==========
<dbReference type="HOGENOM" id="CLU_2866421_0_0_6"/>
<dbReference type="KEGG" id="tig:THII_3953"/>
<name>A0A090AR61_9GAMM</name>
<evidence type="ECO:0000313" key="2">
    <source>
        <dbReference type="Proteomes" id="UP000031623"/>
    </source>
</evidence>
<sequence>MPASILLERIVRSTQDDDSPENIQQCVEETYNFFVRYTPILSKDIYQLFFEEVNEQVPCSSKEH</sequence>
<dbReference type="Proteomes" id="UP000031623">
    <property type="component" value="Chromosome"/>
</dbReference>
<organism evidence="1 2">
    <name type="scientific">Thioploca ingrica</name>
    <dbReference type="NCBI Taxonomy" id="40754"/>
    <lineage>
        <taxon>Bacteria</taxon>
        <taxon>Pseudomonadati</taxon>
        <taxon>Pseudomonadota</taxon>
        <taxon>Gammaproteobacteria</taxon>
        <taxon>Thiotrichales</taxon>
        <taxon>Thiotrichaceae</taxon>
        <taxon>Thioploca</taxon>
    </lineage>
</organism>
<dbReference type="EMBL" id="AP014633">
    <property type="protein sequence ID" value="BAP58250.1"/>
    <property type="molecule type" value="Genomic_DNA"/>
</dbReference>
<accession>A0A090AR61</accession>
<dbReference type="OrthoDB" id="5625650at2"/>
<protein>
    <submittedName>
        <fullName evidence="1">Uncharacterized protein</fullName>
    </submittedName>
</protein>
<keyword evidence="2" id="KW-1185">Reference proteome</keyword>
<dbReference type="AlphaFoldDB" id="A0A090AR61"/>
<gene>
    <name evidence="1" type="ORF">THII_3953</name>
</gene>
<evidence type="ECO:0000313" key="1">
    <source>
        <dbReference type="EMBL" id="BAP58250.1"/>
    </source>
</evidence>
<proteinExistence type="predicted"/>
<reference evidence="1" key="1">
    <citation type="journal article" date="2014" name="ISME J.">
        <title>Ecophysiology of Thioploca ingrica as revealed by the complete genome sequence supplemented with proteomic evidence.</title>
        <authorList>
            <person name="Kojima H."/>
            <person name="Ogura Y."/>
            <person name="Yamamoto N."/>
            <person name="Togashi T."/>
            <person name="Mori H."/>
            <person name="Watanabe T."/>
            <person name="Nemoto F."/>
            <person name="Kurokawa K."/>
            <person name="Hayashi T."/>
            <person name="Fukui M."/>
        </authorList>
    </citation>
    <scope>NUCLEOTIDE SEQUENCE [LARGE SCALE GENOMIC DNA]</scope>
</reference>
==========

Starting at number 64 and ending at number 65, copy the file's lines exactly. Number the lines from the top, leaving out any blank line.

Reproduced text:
    <scope>NUCLEOTIDE SEQUENCE [LARGE SCALE GENOMIC DNA]</scope>
</reference>